“There is … a time for war and a time for peace” —Ecclesiastes 3:8.

For many, war is unfamiliar. For the few, war is a reality. We pray it never comes, but we have to be ready in case it does.

Few people remember that Europe had been involved in the Second World War for years before the U.S. entered in December 1941. American citizens were split in opinions about the war, believing it was a European problem, that we had no (or few) enemies, and that our men and women needed to stay home to protect itself.

On December 7, 1941, America was attacked by Japanese forces at Pearl Harbor. All knowledge that formed the dispositions of the American public were deeply challenged, if not entirely changed. It never entered the minds of most that in the course of 28 hours our country would be involved in a war that rivaled the war “to end all wars”.

Pius XII was the pope during the time of World War II and did not write any encyclical that directly assessed or addressed World War II. But before him, Benedict XV wrote Ad Beatissimi Apostolorum, which was a landmark appeal for peace. During World War I, the pope wrote:

On every side the dread phantom of war holds sway: there is scarce room for another thought in the minds of men. The combatants are the greatest and wealthiest nations of the earth; what wonder, then, if, well provided with the most awful weapons modern military science has devised, they strive to destroy one another with refinements of horror.

His words show (as much as words can) the picture of the war in the time it happened. To me, he points out the irony that wealthy and secure nations chose to enter into such a deadly and horrific war; everything is fine, and now it’s not.

I feel the same for the men and women who woke up on December 7 to bombs, gunfire, death, torment, anguish, and loss. The loss was overwhelming: 4 battleships lost, 4 battleships damaged, 11 other ships lost, 190 aircraft destroyed, 160 aircraft destroyed, 2400 killed, 1180 wounded. Unbelievable. To give a perspective, this loss accounted for one-third of the Navy’s fleet, and there was not one single combat-ready unit ready to fight on that day. American forces were not planning on a war, nor were they ready in case there was one. Any ability to muster forces was impossible logistically at this point because there was very little in defense production going on at the time, too.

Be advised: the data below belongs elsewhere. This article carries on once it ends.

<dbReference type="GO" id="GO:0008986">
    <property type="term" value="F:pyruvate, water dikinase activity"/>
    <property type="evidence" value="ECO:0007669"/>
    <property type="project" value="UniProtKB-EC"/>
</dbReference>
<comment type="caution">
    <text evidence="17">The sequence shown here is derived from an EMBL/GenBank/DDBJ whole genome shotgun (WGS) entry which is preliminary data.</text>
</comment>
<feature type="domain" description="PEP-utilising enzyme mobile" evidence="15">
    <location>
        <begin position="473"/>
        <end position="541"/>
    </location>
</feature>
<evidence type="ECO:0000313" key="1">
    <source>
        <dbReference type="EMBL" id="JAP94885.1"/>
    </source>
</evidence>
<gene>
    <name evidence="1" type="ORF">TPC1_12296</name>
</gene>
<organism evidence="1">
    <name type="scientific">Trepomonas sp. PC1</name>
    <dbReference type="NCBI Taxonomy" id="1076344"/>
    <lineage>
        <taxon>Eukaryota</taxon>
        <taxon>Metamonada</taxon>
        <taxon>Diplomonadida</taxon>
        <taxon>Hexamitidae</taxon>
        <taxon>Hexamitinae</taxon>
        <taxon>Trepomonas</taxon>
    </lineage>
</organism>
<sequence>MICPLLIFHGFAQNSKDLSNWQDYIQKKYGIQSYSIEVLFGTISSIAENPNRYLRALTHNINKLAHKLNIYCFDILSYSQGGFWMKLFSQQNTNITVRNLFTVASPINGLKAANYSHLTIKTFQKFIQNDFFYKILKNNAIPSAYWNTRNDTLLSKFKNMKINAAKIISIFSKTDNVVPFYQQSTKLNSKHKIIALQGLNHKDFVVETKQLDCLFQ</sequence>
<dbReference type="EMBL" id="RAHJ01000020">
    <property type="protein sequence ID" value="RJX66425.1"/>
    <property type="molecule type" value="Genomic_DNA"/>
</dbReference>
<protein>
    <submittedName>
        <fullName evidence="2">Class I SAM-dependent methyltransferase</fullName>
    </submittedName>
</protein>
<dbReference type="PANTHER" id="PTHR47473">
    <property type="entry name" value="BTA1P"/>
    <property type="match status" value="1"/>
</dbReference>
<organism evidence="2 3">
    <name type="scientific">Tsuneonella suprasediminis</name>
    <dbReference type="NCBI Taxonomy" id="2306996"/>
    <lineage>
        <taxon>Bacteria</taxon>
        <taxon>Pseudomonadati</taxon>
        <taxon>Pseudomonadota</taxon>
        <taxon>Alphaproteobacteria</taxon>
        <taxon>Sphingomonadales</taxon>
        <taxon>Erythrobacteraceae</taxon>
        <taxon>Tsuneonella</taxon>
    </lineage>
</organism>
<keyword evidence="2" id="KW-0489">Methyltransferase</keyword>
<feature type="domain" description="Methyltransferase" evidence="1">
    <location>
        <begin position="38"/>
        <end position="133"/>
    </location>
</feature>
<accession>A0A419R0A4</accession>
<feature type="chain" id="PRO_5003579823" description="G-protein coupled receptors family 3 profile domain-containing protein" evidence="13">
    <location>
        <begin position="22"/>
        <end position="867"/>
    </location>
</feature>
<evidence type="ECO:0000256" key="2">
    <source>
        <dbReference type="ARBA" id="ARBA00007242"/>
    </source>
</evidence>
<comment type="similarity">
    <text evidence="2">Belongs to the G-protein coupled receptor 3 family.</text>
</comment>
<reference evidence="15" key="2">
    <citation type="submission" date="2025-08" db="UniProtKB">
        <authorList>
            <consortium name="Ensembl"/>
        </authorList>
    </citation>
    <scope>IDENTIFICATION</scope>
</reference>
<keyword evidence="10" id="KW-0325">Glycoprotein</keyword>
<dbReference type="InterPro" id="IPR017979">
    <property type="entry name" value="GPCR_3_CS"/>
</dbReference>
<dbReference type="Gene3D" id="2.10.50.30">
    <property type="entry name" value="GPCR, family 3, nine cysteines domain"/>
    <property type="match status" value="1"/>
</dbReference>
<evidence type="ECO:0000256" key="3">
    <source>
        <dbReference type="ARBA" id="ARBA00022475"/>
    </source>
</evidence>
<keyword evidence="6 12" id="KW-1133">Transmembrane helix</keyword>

The months that followed reshaped the entire country. Sons and daughters joined the service where possible, and mothers and fathers went to man the factories. There was near-unanimous buy-in on justice being brought to Axis enemies.

We know most of the rest. The war was led by some of the most famous American men and women ever to wear the uniform, and others who contributed in other ways. Men like Bob Hope supporting troop morale with his band of entertainment, to Ernie Pyle, the world famous war reporter who was killed in the final days of the war on Ie Jima (Okinawa). And women like Hedy Lamarr who went from working next to Clark Gable to inventing anti-jamming devices for torpedoes in her spare time, to Lt. Annie Fox who was the first woman to receive the Purple Heart. This generation has often been called the “greatest” and there is good reason. When the time came, they answered the call to serve.

The war produced uncountable stories, friendships, heroes, and even a few saints (Maximilian Kolbe, Edith Stein). Troubling times brought by terrible actions tend to bring forth the most courageous people. Though we are saddened and never completely consoled by the loss of Pearl Harbor and the resulting war, we have so much to gain in learning from the service of those who felt the beckoning.

If ever we feel the temptation to despair by the sudden attacks on our freedoms and way of life, or by the slow, creeping loss of liberty by a culture that sees the Catholic faith as the foe, may we never consider ducking in a corner and letting someone else do the job of correcting lies and exacting justice. There are many great things a Catholic can do, but none is greater than serving others. Living to serve might come with a cost, but the cost of living is to serve.